Gretchen ~ While Michal was hard to write because his personality was difficult to pin down, Gretchen was hard for very different reasons.  She came to me a long time ago, fully-formed and ready for action.  Her original purpose as far as I was concerned was to simply make an appearance and die in a way that moved the story into the more multi-layered recesses of plot.  However… that’s not at all what happened.  This character was one the ones I warned you about, one of the untrustworthy ones.  Persnickety to the point of maddening, Gretchen gave me more hell than any other character.  For one thing, she went through about seven name changes before finding the one that “felt” right.  Secondly, she nearly became the central figure of the story, moving the plot this way and that until it was so tightly wrapped around her that I had to consciously reel it in and redirect my focus.  In short, Gretchen is a diva and given an inch, she would have taken six miles.  I had to limit her voice while at the same time recognizing the value of the places this character wanted to go.  Although she evolved into much more than she was originally intended to be, and moved the story into entirely unexpected directions, it ended up being okay.  But I was wise to keep her on a short leash.

     Sebastian ~ This guy was fun.  I don’t remember exactly where he came from but shortly after Gretchen was developed, he was there, waiting to be heard.  Sebastian became an important player in the plot and he was natural and easy to write.  I like characters like him.

     Jazminka ~ It all started with the boots.  About fifteen years ago, I had this strange dream about a woman wearing the most insanely strange pair of thigh-high boots I had ever seen.  Among their other oddities, these boots had sharp, steel heels that made these incredibly ominous thudding sounds when she walked.  I never forgot those boots and when I first contrived the character Jazminka, I thought it would be awesome to put her in them.  Shortly after that, it occurred to me that these boots would make great weapons.  One of the first things I knew about Jazminka was that she could kill a man in less than seven seconds without spilling a single drop of blood… with her boots.  So Jazminka was easily designed around that deadly footwear I dreamed of as a teenager.  It was nice to pull something from a dream because I didn’t even have to think about it.  Her hair, however, was another story.  I wanted to give her a crew cut but was promptly told, “hell no”, and “don’t you dare”, by the few (and the brutally honest) who were critiquing my manuscript as it was being written.  Reluctantly, I gave her an ’80’s bouffant.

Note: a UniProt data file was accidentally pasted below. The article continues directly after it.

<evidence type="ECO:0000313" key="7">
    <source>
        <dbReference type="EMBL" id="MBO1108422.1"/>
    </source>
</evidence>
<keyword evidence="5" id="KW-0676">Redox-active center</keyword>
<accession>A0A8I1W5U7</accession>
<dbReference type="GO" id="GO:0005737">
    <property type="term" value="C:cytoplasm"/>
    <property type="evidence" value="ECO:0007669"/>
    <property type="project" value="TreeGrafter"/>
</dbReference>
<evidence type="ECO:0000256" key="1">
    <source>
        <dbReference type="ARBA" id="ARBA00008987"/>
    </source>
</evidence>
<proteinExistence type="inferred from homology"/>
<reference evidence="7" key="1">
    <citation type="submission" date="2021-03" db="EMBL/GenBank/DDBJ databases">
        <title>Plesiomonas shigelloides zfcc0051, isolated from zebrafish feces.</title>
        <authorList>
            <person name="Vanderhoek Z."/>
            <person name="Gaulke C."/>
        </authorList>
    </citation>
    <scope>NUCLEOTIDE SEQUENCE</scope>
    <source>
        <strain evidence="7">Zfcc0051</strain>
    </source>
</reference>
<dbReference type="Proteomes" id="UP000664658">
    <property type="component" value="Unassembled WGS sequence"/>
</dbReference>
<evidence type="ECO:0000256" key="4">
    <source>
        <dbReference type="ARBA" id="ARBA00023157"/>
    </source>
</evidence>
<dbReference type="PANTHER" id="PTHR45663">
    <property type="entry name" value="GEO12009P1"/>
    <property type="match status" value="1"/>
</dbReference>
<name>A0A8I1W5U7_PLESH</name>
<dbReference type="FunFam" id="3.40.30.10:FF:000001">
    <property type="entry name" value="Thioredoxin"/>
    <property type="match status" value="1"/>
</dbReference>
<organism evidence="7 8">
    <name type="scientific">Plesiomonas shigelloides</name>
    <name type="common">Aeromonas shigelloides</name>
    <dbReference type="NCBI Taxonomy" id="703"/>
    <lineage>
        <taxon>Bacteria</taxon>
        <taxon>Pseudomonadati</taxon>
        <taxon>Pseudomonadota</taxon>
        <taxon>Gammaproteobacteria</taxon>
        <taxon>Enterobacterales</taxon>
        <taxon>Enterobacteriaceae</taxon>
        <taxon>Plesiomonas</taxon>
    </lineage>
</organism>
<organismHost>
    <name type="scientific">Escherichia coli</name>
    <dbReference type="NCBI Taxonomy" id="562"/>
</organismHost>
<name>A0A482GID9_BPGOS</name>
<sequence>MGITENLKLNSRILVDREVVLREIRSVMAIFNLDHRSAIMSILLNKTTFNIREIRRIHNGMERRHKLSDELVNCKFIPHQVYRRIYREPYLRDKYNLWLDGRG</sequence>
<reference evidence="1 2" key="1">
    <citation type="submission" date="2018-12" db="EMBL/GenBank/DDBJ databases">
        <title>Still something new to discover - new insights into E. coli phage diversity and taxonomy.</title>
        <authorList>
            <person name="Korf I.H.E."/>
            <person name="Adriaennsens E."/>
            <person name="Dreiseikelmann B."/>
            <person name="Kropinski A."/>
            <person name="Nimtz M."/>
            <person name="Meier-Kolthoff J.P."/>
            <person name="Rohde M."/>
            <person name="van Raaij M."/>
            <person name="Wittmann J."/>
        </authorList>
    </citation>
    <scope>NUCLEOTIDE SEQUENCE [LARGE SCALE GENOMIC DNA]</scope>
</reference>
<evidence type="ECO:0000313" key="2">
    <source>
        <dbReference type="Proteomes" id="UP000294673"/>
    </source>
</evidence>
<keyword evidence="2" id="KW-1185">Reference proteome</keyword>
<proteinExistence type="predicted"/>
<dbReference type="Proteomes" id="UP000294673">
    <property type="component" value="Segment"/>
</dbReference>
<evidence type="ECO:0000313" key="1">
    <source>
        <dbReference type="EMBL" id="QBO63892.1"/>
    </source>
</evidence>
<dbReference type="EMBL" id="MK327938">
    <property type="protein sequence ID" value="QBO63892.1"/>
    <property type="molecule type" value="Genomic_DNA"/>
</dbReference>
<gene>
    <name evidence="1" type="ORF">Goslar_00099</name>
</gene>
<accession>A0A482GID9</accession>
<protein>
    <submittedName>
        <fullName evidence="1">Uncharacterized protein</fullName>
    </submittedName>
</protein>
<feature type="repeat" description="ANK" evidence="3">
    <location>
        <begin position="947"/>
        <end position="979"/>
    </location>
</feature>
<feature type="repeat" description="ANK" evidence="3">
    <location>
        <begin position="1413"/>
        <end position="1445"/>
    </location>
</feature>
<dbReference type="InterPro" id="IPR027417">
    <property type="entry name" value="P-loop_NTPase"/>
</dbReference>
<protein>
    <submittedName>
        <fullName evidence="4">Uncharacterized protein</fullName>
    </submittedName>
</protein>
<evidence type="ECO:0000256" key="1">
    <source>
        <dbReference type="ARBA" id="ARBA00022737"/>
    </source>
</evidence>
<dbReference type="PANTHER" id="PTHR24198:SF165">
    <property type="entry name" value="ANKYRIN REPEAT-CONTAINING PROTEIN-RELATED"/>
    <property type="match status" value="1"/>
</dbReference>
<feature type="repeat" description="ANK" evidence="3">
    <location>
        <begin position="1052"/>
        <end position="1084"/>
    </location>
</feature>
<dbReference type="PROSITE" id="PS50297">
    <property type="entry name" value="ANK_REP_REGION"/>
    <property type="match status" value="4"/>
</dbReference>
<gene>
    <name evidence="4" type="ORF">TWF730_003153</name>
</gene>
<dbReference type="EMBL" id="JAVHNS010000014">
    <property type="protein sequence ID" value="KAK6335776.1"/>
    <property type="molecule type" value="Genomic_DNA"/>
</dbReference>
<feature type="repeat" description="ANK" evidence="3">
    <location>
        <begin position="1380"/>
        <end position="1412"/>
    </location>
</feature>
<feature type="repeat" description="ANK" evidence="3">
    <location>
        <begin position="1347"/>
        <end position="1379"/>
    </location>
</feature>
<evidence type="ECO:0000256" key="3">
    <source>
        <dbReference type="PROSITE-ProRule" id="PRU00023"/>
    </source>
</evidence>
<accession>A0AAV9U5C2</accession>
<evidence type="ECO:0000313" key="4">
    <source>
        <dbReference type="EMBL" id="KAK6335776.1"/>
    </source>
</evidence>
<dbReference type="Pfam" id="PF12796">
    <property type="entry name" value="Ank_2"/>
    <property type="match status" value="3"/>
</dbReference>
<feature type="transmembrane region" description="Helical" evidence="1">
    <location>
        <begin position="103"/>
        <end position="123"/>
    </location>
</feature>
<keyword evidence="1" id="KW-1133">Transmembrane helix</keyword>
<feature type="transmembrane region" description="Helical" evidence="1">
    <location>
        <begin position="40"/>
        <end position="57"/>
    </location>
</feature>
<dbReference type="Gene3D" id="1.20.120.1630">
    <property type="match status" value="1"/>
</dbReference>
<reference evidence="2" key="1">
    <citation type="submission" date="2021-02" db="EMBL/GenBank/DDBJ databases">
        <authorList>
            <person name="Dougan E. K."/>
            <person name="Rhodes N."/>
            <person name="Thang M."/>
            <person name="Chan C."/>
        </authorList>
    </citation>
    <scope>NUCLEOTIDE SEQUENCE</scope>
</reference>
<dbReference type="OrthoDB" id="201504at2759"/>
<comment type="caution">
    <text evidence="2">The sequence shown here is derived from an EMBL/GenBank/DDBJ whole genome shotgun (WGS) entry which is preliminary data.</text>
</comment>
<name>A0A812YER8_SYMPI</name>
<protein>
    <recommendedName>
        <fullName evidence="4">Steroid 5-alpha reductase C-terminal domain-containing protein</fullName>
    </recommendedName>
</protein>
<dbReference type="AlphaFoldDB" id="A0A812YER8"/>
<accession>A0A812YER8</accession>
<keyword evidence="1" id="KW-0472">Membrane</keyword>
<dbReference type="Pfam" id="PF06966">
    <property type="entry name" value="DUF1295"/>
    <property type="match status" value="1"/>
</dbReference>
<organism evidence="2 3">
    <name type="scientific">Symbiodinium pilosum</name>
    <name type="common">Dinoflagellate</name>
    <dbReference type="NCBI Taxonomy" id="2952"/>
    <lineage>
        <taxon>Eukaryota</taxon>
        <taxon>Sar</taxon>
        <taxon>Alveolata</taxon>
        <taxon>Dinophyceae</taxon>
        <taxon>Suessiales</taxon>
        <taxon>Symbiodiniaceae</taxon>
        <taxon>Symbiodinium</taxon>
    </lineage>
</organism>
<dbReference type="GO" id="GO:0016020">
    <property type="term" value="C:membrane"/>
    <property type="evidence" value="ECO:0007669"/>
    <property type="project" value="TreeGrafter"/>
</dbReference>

Angel ~ This character was just full of surprises.  He began as a kind of filler, just there to people the story and then BAM!… he became something I hadn’t at all intended.

     Veritas ~ There wasn’t really much room for this poor guy.  He was well-formed in my mind but unfortunately didn’t get much of a part, although the part he did get was definitely memorable.

    Mahallia ~ My least favorite character.  Mahallia was an afterthought and I never liked her.  She came to be because Veritas’ part was so suddenly minimized and I needed a way to move through the end.  If this book never sees the shelf of a bookstore, I will always blame Mahallia…

     And so… this has been my experience in character development thus far.  I am still learning and growing and it’s my hope that I will continue to have as much fun in the future as I continue on this journey.  I understand fictional characters in a way I never thought I would.  The ins and outs of the people who drive our stories surprise and delight me at every turn.  As I said, getting to know the characters is my favorite part about writing fiction.  The characters will make or break a story, they will surprise us by playing parts we hadn’t intended.  Some will bring value to the story while others, if allowed, will sabotage it… but of all the things I’ve learned about character development, what surprises me most is that, crazy as it sounds… they really do have minds of their own.